Unrefined Sea Salt

Appears in
On Food and Cooking

By Harold McGee

Published 2004

  • About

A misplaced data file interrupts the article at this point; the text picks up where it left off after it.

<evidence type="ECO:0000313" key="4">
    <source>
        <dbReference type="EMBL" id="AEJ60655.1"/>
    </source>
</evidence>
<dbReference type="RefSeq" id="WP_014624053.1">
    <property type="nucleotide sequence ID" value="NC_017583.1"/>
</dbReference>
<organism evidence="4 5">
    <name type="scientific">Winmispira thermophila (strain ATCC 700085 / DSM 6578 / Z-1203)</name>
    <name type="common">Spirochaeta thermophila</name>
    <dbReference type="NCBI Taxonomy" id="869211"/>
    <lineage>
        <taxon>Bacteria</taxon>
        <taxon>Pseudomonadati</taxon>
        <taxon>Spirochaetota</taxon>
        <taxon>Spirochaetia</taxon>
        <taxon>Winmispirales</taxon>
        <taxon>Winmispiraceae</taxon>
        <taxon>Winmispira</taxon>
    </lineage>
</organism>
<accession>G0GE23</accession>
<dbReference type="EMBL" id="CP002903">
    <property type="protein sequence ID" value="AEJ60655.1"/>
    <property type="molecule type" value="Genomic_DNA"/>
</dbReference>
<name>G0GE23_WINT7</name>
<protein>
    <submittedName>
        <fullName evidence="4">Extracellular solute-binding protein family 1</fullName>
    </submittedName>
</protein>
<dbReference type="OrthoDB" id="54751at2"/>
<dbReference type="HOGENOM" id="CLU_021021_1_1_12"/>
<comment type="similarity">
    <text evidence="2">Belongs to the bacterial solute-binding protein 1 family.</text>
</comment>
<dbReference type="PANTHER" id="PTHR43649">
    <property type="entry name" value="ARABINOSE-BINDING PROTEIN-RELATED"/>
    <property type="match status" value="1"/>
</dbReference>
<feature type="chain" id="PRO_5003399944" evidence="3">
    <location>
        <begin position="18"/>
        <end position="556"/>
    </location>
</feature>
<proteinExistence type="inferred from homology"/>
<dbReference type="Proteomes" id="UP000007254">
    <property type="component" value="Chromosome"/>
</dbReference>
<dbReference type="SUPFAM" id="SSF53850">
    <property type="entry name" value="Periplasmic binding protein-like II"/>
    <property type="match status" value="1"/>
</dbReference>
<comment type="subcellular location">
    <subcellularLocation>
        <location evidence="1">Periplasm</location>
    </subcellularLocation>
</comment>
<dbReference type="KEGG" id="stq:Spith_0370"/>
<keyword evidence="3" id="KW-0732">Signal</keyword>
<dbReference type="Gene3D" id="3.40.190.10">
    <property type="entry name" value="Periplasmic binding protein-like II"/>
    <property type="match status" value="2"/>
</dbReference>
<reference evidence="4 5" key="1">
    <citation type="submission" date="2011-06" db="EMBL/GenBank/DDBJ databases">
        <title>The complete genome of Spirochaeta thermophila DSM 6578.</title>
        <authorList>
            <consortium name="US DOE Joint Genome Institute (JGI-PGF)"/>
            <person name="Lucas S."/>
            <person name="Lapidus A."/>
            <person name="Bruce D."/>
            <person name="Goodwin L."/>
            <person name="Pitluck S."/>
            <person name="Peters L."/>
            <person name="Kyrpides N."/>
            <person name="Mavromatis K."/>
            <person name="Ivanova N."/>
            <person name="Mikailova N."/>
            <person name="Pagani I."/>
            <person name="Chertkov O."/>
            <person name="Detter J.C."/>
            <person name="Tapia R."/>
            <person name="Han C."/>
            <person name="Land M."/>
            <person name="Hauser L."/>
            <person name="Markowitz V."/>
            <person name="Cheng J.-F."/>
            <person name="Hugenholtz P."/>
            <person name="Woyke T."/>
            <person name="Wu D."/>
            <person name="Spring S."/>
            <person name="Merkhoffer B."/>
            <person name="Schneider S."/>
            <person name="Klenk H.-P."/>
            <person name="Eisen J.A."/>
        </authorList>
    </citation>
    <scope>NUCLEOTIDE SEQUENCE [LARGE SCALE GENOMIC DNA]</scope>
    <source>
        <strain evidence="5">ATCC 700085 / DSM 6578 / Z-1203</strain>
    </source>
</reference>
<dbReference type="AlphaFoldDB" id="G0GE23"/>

Unrefined sea salts are produced in the way that agricultural crops are: their beds are managed and tended, the salt is harvested when ready, and minimally processed. The tending consists of a slow progressive concentration of the sea-water, and can take as much as five years. In most places the freshly harvested salt is washed of its surface impurities before drying. Unrefined versions are not systematically washed of their coating of minor minerals, algae and a few salt-tolerant bacteria. They therefore carry traces of magnesium chloride and sulfate and calcium sulfate, as well as particles of clay and other sediments that give the crystals a dull gray cast (unrefined French salts are called sel gris, “gray salt”). Because taste and aroma compounds are often detectable in minute concentrations, and these salts include both organic and mineral impurities, it’s possible that they would have a more complex flavor than refined salts, though that complexity would be overwhelmed by any food to which the salt is added.